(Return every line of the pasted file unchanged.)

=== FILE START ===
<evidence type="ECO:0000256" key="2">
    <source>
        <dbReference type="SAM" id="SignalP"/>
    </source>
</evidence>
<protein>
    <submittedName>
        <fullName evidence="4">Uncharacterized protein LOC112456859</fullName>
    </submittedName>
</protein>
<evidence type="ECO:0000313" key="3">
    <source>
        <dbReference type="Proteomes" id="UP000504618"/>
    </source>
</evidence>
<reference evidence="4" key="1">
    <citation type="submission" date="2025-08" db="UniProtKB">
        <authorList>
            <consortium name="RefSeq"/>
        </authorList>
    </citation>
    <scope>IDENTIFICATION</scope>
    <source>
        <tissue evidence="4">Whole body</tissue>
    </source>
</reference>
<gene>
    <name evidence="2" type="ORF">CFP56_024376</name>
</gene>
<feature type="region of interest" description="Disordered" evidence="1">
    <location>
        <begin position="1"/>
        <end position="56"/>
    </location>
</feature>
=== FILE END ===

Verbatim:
<evidence type="ECO:0000256" key="2">
    <source>
        <dbReference type="SAM" id="SignalP"/>
    </source>
</evidence>
<protein>
    <submittedName>
        <fullName evidence="4">Uncharacterized protein LOC112456859</fullName>
    </submittedName>
</protein>
<evidence type="ECO:0000313" key="3">
    <source>
        <dbReference type="Proteomes" id="UP000504618"/>
    </source>
</evidence>
<reference evidence="4" key="1">
    <citation type="submission" date="2025-08" db="UniProtKB">
        <authorList>
            <consortium name="RefSeq"/>
        </authorList>
    </citation>
    <scope>IDENTIFICATION</scope>
    <source>
        <tissue evidence="4">Whole body</tissue>
    </source>
</reference>
<gene>
    <name evidence="2" type="ORF">CFP56_024376</name>
</gene>
<feature type="region of interest" description="Disordered" evidence="1">
    <location>
        <begin position="1"/>
        <end position="56"/>
    </location>
</feature>